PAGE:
NEWSPAPER ARCHIVE OF
Arkansas Catholic
Little Rock, Arkansas
March 21, 1931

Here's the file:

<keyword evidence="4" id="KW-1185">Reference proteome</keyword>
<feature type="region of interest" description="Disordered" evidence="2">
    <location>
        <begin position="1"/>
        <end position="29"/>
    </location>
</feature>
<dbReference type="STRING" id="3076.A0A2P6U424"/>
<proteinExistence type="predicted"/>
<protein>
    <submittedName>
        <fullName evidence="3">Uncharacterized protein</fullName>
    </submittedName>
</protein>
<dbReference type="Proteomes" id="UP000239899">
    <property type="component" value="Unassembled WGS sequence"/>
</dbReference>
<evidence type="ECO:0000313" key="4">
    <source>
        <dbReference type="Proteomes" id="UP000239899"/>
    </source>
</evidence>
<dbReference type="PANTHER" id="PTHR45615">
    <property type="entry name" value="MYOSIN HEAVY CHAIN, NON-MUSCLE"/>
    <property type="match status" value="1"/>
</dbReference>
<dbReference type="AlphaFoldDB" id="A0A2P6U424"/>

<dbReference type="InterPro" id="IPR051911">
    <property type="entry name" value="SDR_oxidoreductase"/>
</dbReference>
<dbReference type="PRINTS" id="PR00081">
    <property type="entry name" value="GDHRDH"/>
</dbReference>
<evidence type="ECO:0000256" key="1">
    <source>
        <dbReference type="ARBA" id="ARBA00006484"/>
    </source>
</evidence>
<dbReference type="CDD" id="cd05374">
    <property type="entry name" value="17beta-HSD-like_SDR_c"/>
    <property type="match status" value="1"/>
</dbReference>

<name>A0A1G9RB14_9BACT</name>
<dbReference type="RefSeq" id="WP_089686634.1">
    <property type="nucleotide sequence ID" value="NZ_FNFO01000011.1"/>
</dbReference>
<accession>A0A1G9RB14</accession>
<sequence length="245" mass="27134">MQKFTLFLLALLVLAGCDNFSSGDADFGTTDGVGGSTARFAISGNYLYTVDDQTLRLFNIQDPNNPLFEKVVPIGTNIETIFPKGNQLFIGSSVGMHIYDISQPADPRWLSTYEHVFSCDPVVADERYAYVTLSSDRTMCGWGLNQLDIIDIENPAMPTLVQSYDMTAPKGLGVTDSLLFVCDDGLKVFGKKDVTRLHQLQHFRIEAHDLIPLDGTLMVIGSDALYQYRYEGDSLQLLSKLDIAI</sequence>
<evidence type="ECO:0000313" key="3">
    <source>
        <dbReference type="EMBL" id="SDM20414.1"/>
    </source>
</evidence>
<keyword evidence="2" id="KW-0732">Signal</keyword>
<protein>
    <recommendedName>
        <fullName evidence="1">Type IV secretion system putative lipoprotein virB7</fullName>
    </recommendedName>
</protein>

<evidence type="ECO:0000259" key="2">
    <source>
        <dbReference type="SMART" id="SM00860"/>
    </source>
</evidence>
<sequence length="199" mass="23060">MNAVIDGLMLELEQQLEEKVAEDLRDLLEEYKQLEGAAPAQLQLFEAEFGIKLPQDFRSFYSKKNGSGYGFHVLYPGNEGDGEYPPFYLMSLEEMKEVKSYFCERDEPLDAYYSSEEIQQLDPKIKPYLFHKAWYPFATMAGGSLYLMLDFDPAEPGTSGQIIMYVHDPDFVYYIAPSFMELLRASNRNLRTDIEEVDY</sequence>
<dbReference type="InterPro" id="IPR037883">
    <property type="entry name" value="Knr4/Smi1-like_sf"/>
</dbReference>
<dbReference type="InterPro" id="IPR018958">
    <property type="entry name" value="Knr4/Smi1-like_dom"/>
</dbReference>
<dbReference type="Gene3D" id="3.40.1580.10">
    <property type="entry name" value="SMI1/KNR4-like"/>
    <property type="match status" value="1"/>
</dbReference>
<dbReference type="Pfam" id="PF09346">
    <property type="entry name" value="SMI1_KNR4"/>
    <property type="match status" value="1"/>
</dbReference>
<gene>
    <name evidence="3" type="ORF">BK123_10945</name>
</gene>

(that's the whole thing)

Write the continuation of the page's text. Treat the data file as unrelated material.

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that nothing is than that Catholic and Catholic literature a large circulation, as may have every which instructs strengthens and virtues. BENEDICTUS, pp. XV. Tl4g OFIFIICIAL ORC..Mq OF THE DIOCESE OF LITTLE ROCK A Catholic Paper Is a Perpetual Mission-- Pope Leo Xlll. " "The Guardian in every Home"----Our Motto. THINKS OF CATHOLIC PRESS URGENT J. T.McNicholas, O. P"! a, Sermon, Also Fears [ t Tending to Con. trl U. S. Masses, He I Says Are Being Deluded. N. C. W. C. News Service) Ohio, March 13.--The T. MeNicholas, O. P., of Cincinnati, speaking at de Sales Church in one sermons, declared that f. s a most urgent need of a daily press which would the standards and principles himself enthusiastic establlshment of a Catho- Press, His grace pointed out the world of secular lit- Whether scientific or ep- receives scant con- of Stage. has got into the hands he continued, "and this has thoroughly demoralized a few days ago a theat- of this city had the tem- in a Christian corn- Cincinnati one of the plays, one appealing side of human na- sense of the kingodm of the love of the principles should have united scores in this .community to the presentation by house of a play that public morals. We talk of democracy and People into believing in yet the tendency of the to bring th control of hands of the few. The act thinking; they are ra. submitting to enslave e danger is great and is greater if the few control things become more alien to the of Christ, more ty. the exercise of their pow- been shocked by the in Russia and by the and revolutions in many 'but we do not seem to be great danger that exists ] country in the concentra- I eel in the hands of the this is all the more to .be] are not governed revealed religion standards of Christ. If [ Unchanged we may well J s: Shall human society by the tyranny of Corn- it is again purified? ao desire to say a word undue alarm; but we menace in the tyranny rich who constitute our In he industrial and busi- of the few who can d on page 4.) Heads Vocation Counsel Section Formed in Milwaukee Diocese (By N. C. W. C. News Service) Milwaukee, Wis., March 12.-- A vocational counsel section, believed to be the first organized in any di- ocese in the country, has been in- stituted by the Most Rev. Samuel A1- phonsus Stritch, Archbishop of Mil- waukee, in the office of the Very Rev. Joseph F. Barbian, Archdiocesan Superintendent of Schools. The purpose of the section is to help boys and girls to make intelli- 'gent choices, to select and prepare for the life work for which they are best fitted and in which they have the best chances for happiness and suc- cess. It takes into full account the Catholic teaching that man's first and chief end is the salvation of his soul and that all things, including his life work, ought to be directed toward this end. Prof. Horace A. Frommelt, of Mar- quette University, has been named director of the section. His task will be to coordinate the work in all the elementary and high schools of the archdiocese, and to assist teachers in solving specl individual prob- lems by means of private conferences. There is to be in each school a coun- sellor, who, in turn, will have a num- ber of assistants among the teachers. There is to be kept in each school a file giving up-to-date information concerning the industrial status of the community, in what fields of occupa- tion there is overcrowding, in what field opportunities are offered. Parential cooperation is sought by the section. The Parents-Teacher as. sociations are expected to be potent agents in this direction. Fathers and mothers are considered the "key" people. Through the schools it is hoped to reach the parents with the message of how important it is to help boys and girls give thought to what places in life they wish to fill and are capable of filling. Meet in April FRANCISCAN ARCHITECT AT WORK ON OWN PLANS FOR NEW TEXAS MISSION (By N. C. W. C. News Service) San Antonio, Tex., March 13--Em- ulating the Franciscan Friars of early Spanish Colonial clays when the now famous missions of the southwest were reared through the toil and skill of the religious themselves, the or- der of Friars Minor, who after a 90- year absence, are to take over the old Mission of San Jose established by their forebears in religion, are planning the erection of a new mon- astery to be designed, add construct- ed through the actual labor of mem- ber of the Order. Brother Christopher Hugenschmidt, veteran member of the Order and architect par excellence, who has de- signed and supervised the building of many houses of the Order through- out the country, will be in charge of the planning and construction of the new monastery adjacent to the old and partly ruined Mission San Jose. Brother Christopher arrived here with the Very Rev. Vincent Schrempp O. F. M., Provincial of the Chicago , Province of the Franciscans who ar. 9 (N. C. W. C.-Fides):" meeting of the Supero the Pontifical Society'. of the Faith will! m Rome April 14-18,ac- . ement of Arch. J came to participate in the bi-centen. nial celebration of San Antonio. He will remain in this vicinity until the new monastery building is completed. He is at present working on his plans in a room of St. Francis Home in this city and expects to have the ,con- Salotti, Secretary of! struction work under way by sum- (°ngregration of Props- ( mer. and President of the Pon.  Despite his 70 years, Brother Chris. for the Propagation o! ! topher puts in eight hours a day on and the Pontifical Society!his work. He is especially pleased the Apostle. will take place e of His Emin- Van Rossum, Prefect of Pro- Succeeding sessions the reports of the vari- Directors and the ira- of the funds col. the :world by the Program will then follow the Apos. Cterey at the prospect of personally super- vising the construction work as did the Friars of another day in the erection of the old Mission San Jose. Like the Friars of two centuries ago, Brother Christopher plans to use both local material and local labor. The Padres in the early days used stones from the nearby COncepcion quarry, cut and squared them for use in the building of the foundation and walis l of the monastery, and utilized the friendly native Indians to aid them in the manual labor. LITTLE ROCK, ARK., MARCH 21, 1931 CARDINAL DOUGHERTY TO PRESIDE AT THE BISHOP'S JUBILEE CELEBRATION Distinguished Cardinal, Life-long Friend and Schoolmate of the Bishop, to Be a Guest Here Cardinal Is Benefactor of Our Diocesan Seminary. i, Phillips' Studio, Philadelphia. His Eminence, Dennis Cardinal Dougherty, D. D. Archbishop of Philadelphia. The coming of His Eminence Den- nis Cardinal Dougherty, Archbishop of Philadelphia was made known in the Little Rock papers early in the past week. His Eminence is coming to participate in the celebration of the Episcopal jubilee of the Bishop. The Cardinal will be the guest of ,honor and preside at all the cere- monies of the Jubilee celebration. While in the city the Cardinal will be the house guest  St. John's Sem- inary where a special, suite is being prepared for him and the member of his party. Celehratlon Planned by the Clergy. In January, the Deans and consul- tors of the Diocese and Abbot Ed- ward of Subiaco Abbey, who is also a Dean, met and agreed that plans be made for the proper celebration of the occasion. This was the unan- imous decision of all present. Ver Rev. Monsignor O. B. Clarendon, Ph. D., pastor of St. Edward's Church, Texarkana, Ark., was elected general (Continued on page 4.) 200 ORPHANS MARCHED CALMLY TO SAFETY IN $S,500 ASYLUM BLAZE (By N. C. w. C. News Service) Cincinnati, March 13.Under the direction of Sisters and the Rev. Fran. cis P. Culley, 200 children in the ear- ly hours of the morning were march. ed quitely down the fire escape of St. Joseph's Orphan Asylum, here, to safety when a fire in the music room of the institution broke out damag- ing the musical instruments and the room to the estimated extent of about $5.500. The fire was discovered when a Sister on the third floor smelled smoke. Locating the source of the smoke the nun immediately notified Father Culley and in a few mo- ments the priest' and religious had summoned the children by means of a regular fire drill call, assembled them into drill lines, and guided them to the street. The conduct of the religious and the children later brought forth praise from the firemen who con- fined the blaze to the room where the fire orginated. Americans in Paris Honor Missionary By M. Massiani (Paris Correspondent, N. C. W. C. News Service.) Paris; March 9.--Father Dufays o the Order of the White Fathers was guest of honor at a luncheon which recently was given by the American Club of Paris. Mr. Lawrence Hills, first vice-president of the club, in an address of welcome to Father Du fays, recalled the primitiveness of the role played in Africa .by the Father. of Cardinal Lavigerie and stressed th importance of the civilizing influence of the pioneers in the French Colon- ial empire. After thanking his hosts for the tr: bute to the White Fathers, Fathe: Dufays spoke of the difficulties en. countered and the efforts made b. the missionaries to learn the languag, and customs of the natives, and gave some very original details on the so cial organization of the Negroes o the Congo. Last of all she told of whm had been ccomplished by the mis sionaries toward the emaneipat.ion o native women. Recently Father Dufays crossed West Africa making a very remark- able and important motion picture which has been given the title, "Fron Dakar to Gao." A number of Ameri- cans who met him at the club at tended the premiere of this film the following day. Cardinal Verdier presided. ALSACE MOURNS DEATH OF SUPERIOR OF DIVINE PROVIDENCE RELIGIOUS By M. Massiani, (Par:s Correspondent, N. C. W. C. News Service.) Paris, March 2.The funeral of a eligious, Mother Marie Aimee, for- mer Superior General of the Congre- gation of the Divine Providence, was the occasion for touching manifesta- tions of public mourning. The deceased, whose name in the world was Constance Schaeffer, had been Superior General from 1905 to 1919. Ill health and. the loss of her sight had caused her resignation 11 years ago, but she remained in the Motherhouse of the Congregation at RibeauviUe. It was there that she died and was interred. It was largely due to her direction that her Congregation developed so extensively. Today it directs all the Catholic schools for girls in Alsace. WORKS OF SARAH PETER, During the war Mother Marie Ai- CONVERT-DAUGHTER OF mee was expelled from the zone of 1at OHIO GOVERNOR, TOLD operations by the German military authorities. After the Armistice, the (By N. C. W. C. News Service) French government conferred the Cincinnati, March 14."A Re- Cross of the Legion of Honor upon markable Woman" was the topic of her. the seven-minute address by Tbeo- Hundreds of priests and religious dote A. Tboma, delivered in the l attended her funeral. The procession o,. • . of I- -  " [the Upper Rhine, representin he mr. Thoma, who is associate edi- g • - [ government. for of the weekly, which is now ob. J serving its centennial yeax, told how MARQUETTE U. MEDICAL Mrs. Sarah Peter, daughter of Thorn- SCHOOL TO INTRODUCE as Worthington, first Governor of SUBJECT PLAN IN FALL Ohio, was responsible for bringing four communities of religious women (By N. C. W. C. News Service) to the Archdiocese of Cincinnati, Milwaukee, Wis., March 13.- following her conversion in 1854. Elimination of the "class system in Mrs. Peter, the speaker revealed the Marquette University school of made six trips to Europe between the medicine and the adoption of the date of her conversion and her death "subject" system has been announced in 1877, and included the Sisters of by Dr. Bernard F. Mcrath, dean of that school. The change will take Mercy, Sisters of the Poor of St. place next fall: Francis, Little Sisters of the Poor, "With the introduction of the 'sub- and Sisters of the Good Shepherd ject' system, the Marquette medical to establish foundations in this coun. student will be impressed with the PRIEST NAMED try She also gave encouragement fact, on admission to the school, that ON STATE BODya nd financial assistance to €he Pus- he is an individual, and not merely a -- ! sionist Fathers to make their founda- member of a class to be graduated (By N. C. W. C. News Service) tion on Mt. Adams, here. in a certain year," said Dr. McGrath Atchinson, Kansas, March 14. I W.D. Morrissey, in charge of boy in announcing the plan, The Rev. Edmund Pusch, O. S. B., [work in the Archdiocese, sang the "The student will pursue the re- "has just been appointed as the North-[Irish songs and Willard Thorns, El- quired courses in order prescribed by east Kansas representative on the Jder High School student, rendered a the school authorities, and will ,be State Commission on Crippled Chil-[ piano solo as the musical part of the graduated whenever the authorities dren. The appointment was made[fifteen minute program, believe he has fulfilled all the con- by Governor Harry Woodring. [ The hundredth anniversary pro- ditions," the dean continued. He Father PuschisprofessorofChurchgrams are broadcast at 3:45' P. M. must spend at least four years in History at St. Benedict's College, I Easter n Standard Time through Sta- chol, plus the firth year of intern. here. tion WFBE, here. ship." No. 24 FR SCHMIEDELER MADE RURAL LIFE BUREAU DIRECTOR (By N. C. W. C. News Service.) Washington, March 13.The Rev. Dr. Edgar Schmiedeler, O. S. B., Professor of Sociology in St. Bene- dict's College, Atchison, Kans., has been appointed Director of the Rural Life Bureau, Department of Social Action, National Catholic Welfare Conference, to succeed the Rt. Rev. Edwin V. O'Hara, now Bishop of Great Falls, Mont. He will take up the duties of this office next Au- gust. Bishop O'Hara, who 'prior to his appointment to the See of Great Falls was Director of the Rural Life Bu- reau, kindly conseated to continue as acting Director until August 1, next. Father Schmiedeler will also do special work in the Department of Social Action on family life in the United States. Father Schmiedeler took his post- graduate work at the Catholic Uni- versity of America, in his city, from which he was graduated with .the de- gree of Doctor of Philosophy. His thesis was ent'tled "The Industrial Revolution and the Home," and was a comparative study of family life in the country, town, and city. He is also the author of the recently pub. lished work, "An Introductory Study of the Family." A native of Kansas City, Kans., Father Schmiedeler attended paroch- ial schools and St. Bened!ct's College. He took his theology at St. Vincent's Graduate School of Theology, Beatty, Pa., where he received the degree S. T. L., in 1918, and taught for six years at St. Benedict's before com- ing to the Catholic University here. Father Schmiedeler is a member  the Catholic Rural Life Conference Committee on the Parent Educator, and has tJen part in the programs of the Catholic Rural Life Confer- ence on Industrial Problems. For three years he held the chair of dogmatic theology in St. Benedict's Seminary, 1919-22, and the follow- mg year he was assistant pastor at Seneca, Kans., one of the oldest and best organized rural parishes in Kan- sas. In the summer of 1927, he took a post-graduate course in sociology at Harvard University. Owing to his influence and work a course in rural sociology has been conducted at St. Benedict's for the last ten years. Father Schmiedeler collaborated last year with Ernest R. Groves, research professor in social science at South Carolina University, in presenting the Catholic family his- tory for theyear as a lart of the re- search bulletin, American Journal of SbcioT6gy. At present Father Schmiedeler is engaged in editing a book of read- ings on The Family. Work of First Priest Ordained in the U. S. Told by Editor on Radio Cincinnati, Ohio, March I3.--Inti- mate relations between 'the Rev. Stephen Theodore Badin, first priest ordained in the United States, and the Diocese of Cincinnati and its 100- year old newspaper were described in a 10 minute addt'ess in the course of the eighth radio program in e centenary celebration series f the Catholic Telegraph, Catholic weekly published here. Theodore A. Thoma, associate ed- itor, told of Father Bedin's 60 years  service in the Catholic priesthood, most of which was in Ohio and Ken- tucky, of his contributions to the founding of Notre Dame University and of many articles in the pages of the weekly. Father Badin died here in 1853 and his body lay in the cathedral crypt here for 50 years ,when Fathers of the Holy Cross at Notre Dame persuaded Archbishop William Henry Elder to consent to its removel to the univer, sity. ,  . The Catholic .elegram "proe